Similarly, millennial cable subscribers would be happier if their providers offered the ability to see an installation technician’s location or timing for arrival via an app or website (24%), allowed customers the ability to self-install cable by shipping cable boxes to them (23%), or sent proactive recommendations on content/movies based on TV watching patterns (21%).
The rise of over-the-top (OTT) streaming services, such as Hulu, Netflix and others, remains a hot topic among today’s consumers.
And with 83% of millennials saying they subscribe to one or more paid streaming services, traditional CSPs (communication service providers) need to find new ways to address this trend, whether through competitive offerings or integration with OTT services.
As such, we’re going to see more data feed into systems that drive engagement
Says Sobel: “I think ultimately a lot of the broadcasters that we work with are still early on the journey of moving to this new world of consumer understanding and consumer engagement.
“Our contention would be you have to start somewhere and what we’re seeing now is our customer in the broadcast sector are really laying the foundation for this new kind of digital first consumer first world.”
Sobel offers an interesting perspective on where broadcasters and media companies think they are.
“At times I think customers feel like they’re behind. But frankly as long as you are starting the journey you’re really not behind.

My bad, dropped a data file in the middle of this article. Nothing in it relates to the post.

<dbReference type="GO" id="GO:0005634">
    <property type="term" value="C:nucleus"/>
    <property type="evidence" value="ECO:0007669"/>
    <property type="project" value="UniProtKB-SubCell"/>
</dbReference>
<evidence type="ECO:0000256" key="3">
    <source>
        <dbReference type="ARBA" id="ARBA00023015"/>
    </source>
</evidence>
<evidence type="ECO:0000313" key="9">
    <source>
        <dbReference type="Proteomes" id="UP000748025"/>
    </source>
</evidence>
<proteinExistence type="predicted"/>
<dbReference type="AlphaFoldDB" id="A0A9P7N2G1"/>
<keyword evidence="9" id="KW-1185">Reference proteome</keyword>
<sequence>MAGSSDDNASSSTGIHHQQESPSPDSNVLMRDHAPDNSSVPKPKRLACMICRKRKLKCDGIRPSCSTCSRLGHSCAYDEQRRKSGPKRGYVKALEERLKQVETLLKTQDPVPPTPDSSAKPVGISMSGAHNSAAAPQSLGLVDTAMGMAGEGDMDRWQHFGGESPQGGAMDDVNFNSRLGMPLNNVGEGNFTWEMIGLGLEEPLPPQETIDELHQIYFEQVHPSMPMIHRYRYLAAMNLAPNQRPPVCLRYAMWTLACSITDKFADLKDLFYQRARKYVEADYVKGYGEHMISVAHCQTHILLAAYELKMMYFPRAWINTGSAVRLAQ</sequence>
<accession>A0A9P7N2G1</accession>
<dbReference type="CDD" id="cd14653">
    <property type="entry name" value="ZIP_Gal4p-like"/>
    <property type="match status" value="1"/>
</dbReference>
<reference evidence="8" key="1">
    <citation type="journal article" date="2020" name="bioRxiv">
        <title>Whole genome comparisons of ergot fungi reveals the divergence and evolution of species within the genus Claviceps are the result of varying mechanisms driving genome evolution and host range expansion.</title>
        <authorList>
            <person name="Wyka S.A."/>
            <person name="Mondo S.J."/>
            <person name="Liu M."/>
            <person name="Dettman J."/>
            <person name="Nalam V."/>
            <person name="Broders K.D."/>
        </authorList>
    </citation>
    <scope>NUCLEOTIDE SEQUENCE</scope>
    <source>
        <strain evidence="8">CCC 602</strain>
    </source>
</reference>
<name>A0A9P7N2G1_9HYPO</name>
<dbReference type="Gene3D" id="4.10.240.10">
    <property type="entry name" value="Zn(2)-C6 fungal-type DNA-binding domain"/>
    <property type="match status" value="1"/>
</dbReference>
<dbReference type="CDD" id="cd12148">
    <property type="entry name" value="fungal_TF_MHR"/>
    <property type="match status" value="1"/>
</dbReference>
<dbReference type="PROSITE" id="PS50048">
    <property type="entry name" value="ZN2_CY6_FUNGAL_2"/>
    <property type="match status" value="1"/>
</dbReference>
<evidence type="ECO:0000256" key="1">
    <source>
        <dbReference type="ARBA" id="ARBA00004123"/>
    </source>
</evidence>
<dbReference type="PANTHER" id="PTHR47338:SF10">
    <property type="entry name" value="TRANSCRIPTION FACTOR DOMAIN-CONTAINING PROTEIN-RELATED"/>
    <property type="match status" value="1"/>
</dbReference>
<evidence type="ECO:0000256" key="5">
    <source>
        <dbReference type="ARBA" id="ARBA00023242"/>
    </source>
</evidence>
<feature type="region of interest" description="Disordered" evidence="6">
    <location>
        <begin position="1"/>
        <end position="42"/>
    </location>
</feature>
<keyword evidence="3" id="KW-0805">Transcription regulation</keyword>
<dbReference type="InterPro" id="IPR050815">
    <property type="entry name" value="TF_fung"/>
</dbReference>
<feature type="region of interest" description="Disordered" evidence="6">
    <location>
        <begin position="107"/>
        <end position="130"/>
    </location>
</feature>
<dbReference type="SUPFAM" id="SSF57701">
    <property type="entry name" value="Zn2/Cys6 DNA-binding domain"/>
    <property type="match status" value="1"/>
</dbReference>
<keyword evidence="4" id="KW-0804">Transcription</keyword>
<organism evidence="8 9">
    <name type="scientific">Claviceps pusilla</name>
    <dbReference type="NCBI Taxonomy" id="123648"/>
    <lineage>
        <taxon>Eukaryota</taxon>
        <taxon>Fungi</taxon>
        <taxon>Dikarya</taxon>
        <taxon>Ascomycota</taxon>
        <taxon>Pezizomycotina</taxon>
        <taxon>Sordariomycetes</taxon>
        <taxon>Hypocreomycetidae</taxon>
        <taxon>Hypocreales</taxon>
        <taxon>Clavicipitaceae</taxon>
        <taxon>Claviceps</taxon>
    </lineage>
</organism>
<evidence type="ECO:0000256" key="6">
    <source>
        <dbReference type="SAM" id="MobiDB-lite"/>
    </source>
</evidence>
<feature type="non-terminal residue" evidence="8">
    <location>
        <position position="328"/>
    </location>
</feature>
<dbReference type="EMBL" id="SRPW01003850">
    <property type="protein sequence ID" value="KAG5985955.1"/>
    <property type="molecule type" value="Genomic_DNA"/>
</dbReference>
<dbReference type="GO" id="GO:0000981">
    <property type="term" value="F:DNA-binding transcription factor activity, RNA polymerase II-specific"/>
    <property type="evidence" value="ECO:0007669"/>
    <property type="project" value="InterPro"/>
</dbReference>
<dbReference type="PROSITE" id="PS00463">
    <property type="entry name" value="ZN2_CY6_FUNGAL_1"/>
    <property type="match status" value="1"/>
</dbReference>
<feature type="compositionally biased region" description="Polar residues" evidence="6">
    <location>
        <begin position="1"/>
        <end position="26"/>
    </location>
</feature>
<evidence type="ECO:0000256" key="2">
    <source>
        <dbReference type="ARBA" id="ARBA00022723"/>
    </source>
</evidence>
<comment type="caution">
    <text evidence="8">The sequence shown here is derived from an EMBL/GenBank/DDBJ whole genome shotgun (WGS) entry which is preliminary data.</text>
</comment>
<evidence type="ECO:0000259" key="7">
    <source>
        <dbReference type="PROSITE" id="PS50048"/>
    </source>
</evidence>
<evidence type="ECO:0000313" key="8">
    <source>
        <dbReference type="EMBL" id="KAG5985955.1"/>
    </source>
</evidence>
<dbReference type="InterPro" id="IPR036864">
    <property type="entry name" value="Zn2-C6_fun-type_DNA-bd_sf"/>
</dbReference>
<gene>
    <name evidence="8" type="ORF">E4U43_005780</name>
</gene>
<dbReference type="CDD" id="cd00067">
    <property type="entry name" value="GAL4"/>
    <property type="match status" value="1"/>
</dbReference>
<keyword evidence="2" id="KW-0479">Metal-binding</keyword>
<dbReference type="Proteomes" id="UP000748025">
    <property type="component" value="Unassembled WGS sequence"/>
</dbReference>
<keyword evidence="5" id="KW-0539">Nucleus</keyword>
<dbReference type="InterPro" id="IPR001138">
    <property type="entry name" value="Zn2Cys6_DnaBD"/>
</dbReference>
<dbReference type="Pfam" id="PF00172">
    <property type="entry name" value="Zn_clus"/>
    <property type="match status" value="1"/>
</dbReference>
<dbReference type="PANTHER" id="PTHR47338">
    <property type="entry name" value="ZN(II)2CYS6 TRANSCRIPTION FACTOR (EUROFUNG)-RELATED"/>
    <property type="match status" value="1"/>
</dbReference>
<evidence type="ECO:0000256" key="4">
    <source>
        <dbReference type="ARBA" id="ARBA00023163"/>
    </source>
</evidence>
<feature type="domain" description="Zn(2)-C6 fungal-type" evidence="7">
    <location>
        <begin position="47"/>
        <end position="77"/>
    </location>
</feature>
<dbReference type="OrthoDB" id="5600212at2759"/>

“I think everyone is really grappling with this new world of digital first/consumer first. Everyone is kind of embarking on their own journey but at the end of the day having a platform to be able to move and respond to these changes in the market place will separate the winners and losers.
“With all the changes that are going on within the industry there is a pace and disruption unlike anything we’ve ever seen and specifically for the broadcasters and studios they’re having to fundamentally rethink the way they go to market.
“We are talking about really anything that touches consumer engagement. What media companies need to do is pivot their business around personalisation to be able to monetise the consumer experience. And do it faster,” Sobel says.
For Fox, the next phase is how to pull together a global company with over 20,000 people operating in dozens of countries from a technology and data perspective.
Using data for competitive advantage
Broadcast and media is far from immune from copy-cat behaviour.
In a highly competitive landscape content, products and services can be easily replicated. Competitive advantage can have a very short shelf life or be non-existent.